Make cockpit move with mesh? General rigging advice

(0Classified0) #1

Hey, I’m trying to make a mecha that has a interior inside of the head a player pilots from. Here’s the thing - it seems like even when I try to either both parent the interior of the cockpit and the cockpit’s exterior to the head bone in the armature, the interior doesn’t follow the other exterior object like I’d expect:


What do I need to keep in mind when I’m making something like this?

Also, I decided to making an IK component for my leg and my pole target. It looks a little funky in pose mode.

Edit Mode:

Pose Mode:

All thoughts and suggestions definitely appreciated!

(insolitus) #2

Hi, it’s quite hard to debug without the blend file. Please post the file and I’m sure someone is able to help you. In the meantime, have you tried parent the cockpit object to the head object?

(0Classified0) #3

Hey there, thanks for the response. What’s the best way to share at this point? It seems the pasteall website doesn’t accept connections anymore…

(insolitus) #4

Sorry, no idea about file sharing except for the normal dropbox, onedrive and so on. :confused: You don’t have access to any of those?

(0Classified0) #5

I got a dropbox link… here:

Let me know your thoughts?

(insolitus) #6

Hello again! I started looking at your model and there are issues. The reason why it doesn’t behave properly is first most that the weight painting is not perfectly done.
I would actually advise you to not weight paint this kind of machine at all. If you have a machine with mechanical joints and no deform it’s easier to just model each part as a separate object and then parent each object to the proper bone. Then you don’t need to do any weight painting at all :+1:
Check this video for example:
I got your cockpit roof to follow the head bone perfectly by just parenting CockPit_Door to the bone Head for example.
It seems the funkyness in pose mode also comes from the weight painting. Did you use auto weight painting? It might be possible for you to keep the complete mecha as one mesh, but then you need to be extremely careful with the weight painting.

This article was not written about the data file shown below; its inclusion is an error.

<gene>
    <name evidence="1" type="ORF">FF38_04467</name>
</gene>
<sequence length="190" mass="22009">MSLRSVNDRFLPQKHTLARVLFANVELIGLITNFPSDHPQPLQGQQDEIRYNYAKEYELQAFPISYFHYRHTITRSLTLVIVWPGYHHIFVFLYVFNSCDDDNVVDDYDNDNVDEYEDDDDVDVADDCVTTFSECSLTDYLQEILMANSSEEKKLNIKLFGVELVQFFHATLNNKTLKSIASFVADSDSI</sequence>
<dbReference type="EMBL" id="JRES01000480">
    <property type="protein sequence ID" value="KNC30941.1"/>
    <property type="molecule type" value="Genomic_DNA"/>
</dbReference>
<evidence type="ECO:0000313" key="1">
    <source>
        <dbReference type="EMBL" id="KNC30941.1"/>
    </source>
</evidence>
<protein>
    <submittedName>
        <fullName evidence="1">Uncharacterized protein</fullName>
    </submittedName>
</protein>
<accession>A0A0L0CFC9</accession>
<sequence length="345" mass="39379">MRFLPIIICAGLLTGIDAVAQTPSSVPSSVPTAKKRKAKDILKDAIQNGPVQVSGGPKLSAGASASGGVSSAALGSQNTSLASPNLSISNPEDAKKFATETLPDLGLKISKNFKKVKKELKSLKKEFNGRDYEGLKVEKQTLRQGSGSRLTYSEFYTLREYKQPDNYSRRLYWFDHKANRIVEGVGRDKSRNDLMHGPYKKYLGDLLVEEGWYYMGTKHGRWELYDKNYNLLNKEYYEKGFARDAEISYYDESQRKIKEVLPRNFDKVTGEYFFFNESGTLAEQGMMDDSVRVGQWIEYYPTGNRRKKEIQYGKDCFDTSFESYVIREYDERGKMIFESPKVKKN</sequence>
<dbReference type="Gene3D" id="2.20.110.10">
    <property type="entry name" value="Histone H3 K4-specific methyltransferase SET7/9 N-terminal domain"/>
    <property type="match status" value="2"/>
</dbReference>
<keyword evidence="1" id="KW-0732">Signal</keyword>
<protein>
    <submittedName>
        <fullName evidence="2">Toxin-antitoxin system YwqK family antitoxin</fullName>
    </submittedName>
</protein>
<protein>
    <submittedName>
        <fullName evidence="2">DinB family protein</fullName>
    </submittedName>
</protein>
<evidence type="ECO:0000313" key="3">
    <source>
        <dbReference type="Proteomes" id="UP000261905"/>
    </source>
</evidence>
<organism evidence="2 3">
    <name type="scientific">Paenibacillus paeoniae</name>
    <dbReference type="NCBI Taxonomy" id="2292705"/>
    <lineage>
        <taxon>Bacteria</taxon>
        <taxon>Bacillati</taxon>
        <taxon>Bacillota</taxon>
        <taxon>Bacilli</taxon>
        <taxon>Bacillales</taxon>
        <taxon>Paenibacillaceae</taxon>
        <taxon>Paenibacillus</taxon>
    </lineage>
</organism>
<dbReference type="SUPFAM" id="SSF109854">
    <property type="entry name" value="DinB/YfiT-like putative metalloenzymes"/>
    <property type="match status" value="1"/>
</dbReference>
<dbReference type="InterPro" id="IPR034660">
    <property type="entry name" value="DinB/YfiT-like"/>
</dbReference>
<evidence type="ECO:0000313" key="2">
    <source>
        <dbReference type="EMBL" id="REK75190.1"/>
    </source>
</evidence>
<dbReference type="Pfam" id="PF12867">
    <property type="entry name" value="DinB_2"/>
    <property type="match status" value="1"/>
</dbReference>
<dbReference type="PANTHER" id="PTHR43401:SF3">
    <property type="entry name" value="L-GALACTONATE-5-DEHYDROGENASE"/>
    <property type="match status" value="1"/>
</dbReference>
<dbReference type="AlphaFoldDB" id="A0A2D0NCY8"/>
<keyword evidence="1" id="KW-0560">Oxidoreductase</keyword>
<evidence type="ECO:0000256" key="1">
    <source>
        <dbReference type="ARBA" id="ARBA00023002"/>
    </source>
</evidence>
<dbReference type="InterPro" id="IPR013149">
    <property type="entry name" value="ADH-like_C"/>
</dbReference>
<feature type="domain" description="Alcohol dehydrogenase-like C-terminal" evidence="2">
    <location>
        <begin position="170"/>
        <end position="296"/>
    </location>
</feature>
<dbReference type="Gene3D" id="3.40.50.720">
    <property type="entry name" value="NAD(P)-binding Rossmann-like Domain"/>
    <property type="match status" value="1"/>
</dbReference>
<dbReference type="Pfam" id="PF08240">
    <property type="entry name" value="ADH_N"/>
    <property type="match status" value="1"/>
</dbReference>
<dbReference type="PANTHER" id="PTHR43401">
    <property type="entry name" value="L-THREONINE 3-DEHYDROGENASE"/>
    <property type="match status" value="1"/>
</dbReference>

Hope this helps you forward even if it means a lot of more work. :see_no_evil:

(0Classified0) #7

Oh maaaaaaaaaaaaaaaaaaaaan.

Yah, I did use automatic weight painting, to save myself some pain with bone parenting - or at least attempt to. You can tell how green I still am at this thing! I watched that vid you sent me - I definitely appreciated seeing that too, but it definitely shows how much work is required to rig objects like this. Yikes!

I was kinda hoping to eventually join all vertices into one to ensure that they all move as one body and different parts of the mesh don’t clip into each other, if that makes sense… but as you know that doesn’t prevent other problems from cropping up, it just introduces new ones.

I’ve been trying to make a mech like the one in the picture below, but it’s soooooo much harder without truly orthogonal drawings… :grimacing:

Maybe it’s not the greatest to start with for a rookie, but I thought I’d try to give myself a challenge/skill stretcher while starting to scope out a cool “game remake.” I also wanted to know the kind of work it would take to do things like this… now at least I know it’s craaaaaaaaaazy without a team :stuck_out_tongue:

Got any other suggestions in this endeavor I’m trying to pull?

(insolitus) #8

Hehe, yea weight painting is a hassle. No fun at all, but for organic characters it’s quite unavoidable. In this case you there’s the possibility to bone parent at least. I’m doing two legged mechanical thing myself at the moment and there are parts of the rigging I’m at all not sure yet how to do in a good way. But it’s just breaking it down into smaller problems and then solving them one after the other.

Yes I understand what you mean, but all different ways of doing things always have there own set of problems to get past. I guess what one has to do is to find the solution with least amounts on speed bumps…

If you don’t have the drawings, try doing them yourself. Even if it takes time, it gives you time to think about how it’s constructed before you start modelling and that probably reduces the time it takes in the long run.

That’s a really sweet mech by the way. I would actually say that it’s good to start tackle large projects early on, at least as long as you can stay motivated. I think a good thing though, is to try to reduce it to sub problems. For example, first model the mech with just large blocks, no details and no joints, parent these to an armature and animate with this until you get hang of it. At the same time, when you don’t want to animate, but model instead, start on sub parts and model these after the concept. Then you will have a bit more knowledge how the model need to be built for the animation to work out.

Apart from that i don’t think I have any great suggestions except stay at it. If you want to do it and give it time and effort it will pay off. :+1:
And ask away at the forum! :wink: